Blockchain technology is revolutionizing the financial industry, but it may have many more applications. The healthcare industry has been relatively resistant to new technology in the past. But new advances in tech are rapidly changing how we care for patients.
This new technology could revolutionize some of the issues that have plagued the industry from its inception. While blockchain technology is in its nascent stages of development, already some healthcare companies are exploring opportunities. Here are just a few of the ways it could revolutionize how we approach healthcare in the next few decades.
Part of the appeal of blockchain technology is that its data is not stored in one location but across multiple nodes on a network. That means a catastrophic event like a clinic fire won’t completely wipe out decades of patient information. It also means someone can move across the country, and their new psychologist in San Jose gets instant access to their health records. The decentralized nature of storage also means patients get better access to their medical records. Health information exchange is supposed to provide this with ease, but in reality, HIE doesn’t always work. It relies on a human element that could be sabotaged.
Data stored on the blockchain is immutable — that means once it is committed, it cannot be changed or altered. Records falsification is one a huge challenge the healthcare industry faces. Instant record retrieval could also make a difference in life or death situations. Imagine a hospital in Germany being able to pull up the medical records of a traveler from Australia during an emergency situation.
Revolutionizing the way we store health information means patients and caregivers have immutable and secure health records available at any time. Blockchain records can be encrypted so that only authorized entities have the keys necessary to view the data stored. Think of it like a bank vault that requires individual keys for each lockbox in the vault. This digital encryption is one of the founding tenets of what makes blockchain tech so useful across so many different industries.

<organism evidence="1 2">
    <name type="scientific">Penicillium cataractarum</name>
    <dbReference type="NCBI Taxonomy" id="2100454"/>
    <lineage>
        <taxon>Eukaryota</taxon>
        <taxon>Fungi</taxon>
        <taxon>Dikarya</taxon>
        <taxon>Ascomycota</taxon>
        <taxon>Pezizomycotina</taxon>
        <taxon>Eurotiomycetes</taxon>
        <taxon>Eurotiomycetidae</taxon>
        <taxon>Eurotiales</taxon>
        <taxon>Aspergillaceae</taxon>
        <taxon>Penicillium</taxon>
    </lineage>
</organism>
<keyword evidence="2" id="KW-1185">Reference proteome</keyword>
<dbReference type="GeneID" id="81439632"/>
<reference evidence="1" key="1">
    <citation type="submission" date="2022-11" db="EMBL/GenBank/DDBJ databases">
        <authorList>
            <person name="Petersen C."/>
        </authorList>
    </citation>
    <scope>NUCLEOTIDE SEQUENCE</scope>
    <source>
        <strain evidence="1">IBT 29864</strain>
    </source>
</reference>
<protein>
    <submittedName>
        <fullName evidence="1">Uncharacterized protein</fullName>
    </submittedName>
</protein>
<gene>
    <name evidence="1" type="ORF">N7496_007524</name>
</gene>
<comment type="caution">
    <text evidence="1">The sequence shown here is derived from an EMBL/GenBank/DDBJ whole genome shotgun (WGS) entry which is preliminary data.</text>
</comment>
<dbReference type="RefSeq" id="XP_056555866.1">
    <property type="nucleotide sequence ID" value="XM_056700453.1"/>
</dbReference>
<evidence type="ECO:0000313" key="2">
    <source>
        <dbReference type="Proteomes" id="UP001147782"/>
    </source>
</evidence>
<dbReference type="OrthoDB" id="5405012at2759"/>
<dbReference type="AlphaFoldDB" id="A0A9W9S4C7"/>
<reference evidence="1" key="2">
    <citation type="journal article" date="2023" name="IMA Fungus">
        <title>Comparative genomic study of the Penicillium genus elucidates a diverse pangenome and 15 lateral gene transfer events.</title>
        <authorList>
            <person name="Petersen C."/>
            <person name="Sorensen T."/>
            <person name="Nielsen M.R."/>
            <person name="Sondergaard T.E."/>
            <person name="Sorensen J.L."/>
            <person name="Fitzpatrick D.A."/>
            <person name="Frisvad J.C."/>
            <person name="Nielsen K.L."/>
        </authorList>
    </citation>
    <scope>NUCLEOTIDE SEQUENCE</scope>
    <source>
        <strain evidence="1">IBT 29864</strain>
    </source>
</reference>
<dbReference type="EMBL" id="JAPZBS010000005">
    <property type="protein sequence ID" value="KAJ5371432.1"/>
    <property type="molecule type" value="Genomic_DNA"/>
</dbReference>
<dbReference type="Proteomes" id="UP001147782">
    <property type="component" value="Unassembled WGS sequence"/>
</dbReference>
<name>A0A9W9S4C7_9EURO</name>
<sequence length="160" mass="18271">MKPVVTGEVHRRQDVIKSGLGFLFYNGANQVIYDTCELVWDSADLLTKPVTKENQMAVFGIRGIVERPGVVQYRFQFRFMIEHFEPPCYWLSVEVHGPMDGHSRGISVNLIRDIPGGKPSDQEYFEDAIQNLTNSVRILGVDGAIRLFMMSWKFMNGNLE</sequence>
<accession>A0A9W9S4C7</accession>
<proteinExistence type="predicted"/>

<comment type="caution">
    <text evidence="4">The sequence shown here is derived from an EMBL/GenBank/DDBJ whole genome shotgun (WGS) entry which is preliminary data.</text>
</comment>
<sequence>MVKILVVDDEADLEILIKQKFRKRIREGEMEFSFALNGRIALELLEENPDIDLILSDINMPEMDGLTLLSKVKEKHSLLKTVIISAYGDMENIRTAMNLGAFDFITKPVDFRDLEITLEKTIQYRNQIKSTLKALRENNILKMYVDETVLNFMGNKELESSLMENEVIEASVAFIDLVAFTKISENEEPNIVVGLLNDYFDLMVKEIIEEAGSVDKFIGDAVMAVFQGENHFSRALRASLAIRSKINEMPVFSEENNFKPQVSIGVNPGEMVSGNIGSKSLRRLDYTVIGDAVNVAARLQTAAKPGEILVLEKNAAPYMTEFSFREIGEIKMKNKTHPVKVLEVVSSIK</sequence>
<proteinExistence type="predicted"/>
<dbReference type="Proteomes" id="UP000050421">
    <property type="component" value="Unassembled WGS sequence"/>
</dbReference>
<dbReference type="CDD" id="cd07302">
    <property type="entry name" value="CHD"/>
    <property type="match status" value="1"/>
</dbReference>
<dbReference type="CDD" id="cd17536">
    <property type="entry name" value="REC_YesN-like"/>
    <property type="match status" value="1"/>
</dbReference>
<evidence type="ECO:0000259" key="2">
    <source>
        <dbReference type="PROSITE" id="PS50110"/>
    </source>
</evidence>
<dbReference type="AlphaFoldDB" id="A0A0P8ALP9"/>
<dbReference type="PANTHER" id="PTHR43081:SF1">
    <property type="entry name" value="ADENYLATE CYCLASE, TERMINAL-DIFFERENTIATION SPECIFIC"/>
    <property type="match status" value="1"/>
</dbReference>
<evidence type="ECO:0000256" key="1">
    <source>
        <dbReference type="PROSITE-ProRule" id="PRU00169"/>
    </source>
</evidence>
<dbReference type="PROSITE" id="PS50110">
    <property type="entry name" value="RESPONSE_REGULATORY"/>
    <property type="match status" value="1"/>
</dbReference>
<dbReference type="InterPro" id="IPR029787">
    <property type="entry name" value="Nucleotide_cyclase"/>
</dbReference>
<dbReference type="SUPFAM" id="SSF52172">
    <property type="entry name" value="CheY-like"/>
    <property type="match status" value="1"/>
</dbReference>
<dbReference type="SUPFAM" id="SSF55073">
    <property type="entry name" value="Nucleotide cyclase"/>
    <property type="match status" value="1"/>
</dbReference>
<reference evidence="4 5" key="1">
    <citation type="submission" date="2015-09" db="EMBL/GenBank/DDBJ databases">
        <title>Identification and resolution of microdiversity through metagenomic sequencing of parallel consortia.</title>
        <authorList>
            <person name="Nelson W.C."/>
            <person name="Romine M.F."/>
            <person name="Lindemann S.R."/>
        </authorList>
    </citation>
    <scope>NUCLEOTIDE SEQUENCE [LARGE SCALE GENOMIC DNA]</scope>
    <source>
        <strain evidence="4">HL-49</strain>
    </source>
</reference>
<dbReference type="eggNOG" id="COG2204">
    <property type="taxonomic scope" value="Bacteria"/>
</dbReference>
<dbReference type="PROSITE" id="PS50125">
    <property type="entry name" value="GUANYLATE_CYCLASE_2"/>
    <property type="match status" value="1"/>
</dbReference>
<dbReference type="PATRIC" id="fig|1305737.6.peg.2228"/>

Smart contracts in healthcare could remove a lot of the middle-men that sap insurance dollars. These contracts keep information between pharma, doctors, patients, and insurance companies on the same page. They keep a sequential record of all transactions and all interdependencies involved in those transactions.
The idea behind deploying smart contracts is to reduce inefficiency in the healthcare system significantly. Cutting out the middle-men for setting prices between healthcare entities could result in lower rates, too. The transparency involved means smart contracts inherently solve the mistrust between healthcare entities.
Track Prescription Drugs
The pharmaceutical industry has been dealing with counterfeit medications for years. Counterfeit drugs are contributing to the nationwide opioid epidemic. Blockchain technology could help prevent counterfeits by following authentic pills from source to end-user. The technology has already revolutionized some parts of the supply-chain management industry, especially in retail. If the pharmaceutical industry embraces the technology for tracking its products, it could help reduce obscene prescription drug dissemination.
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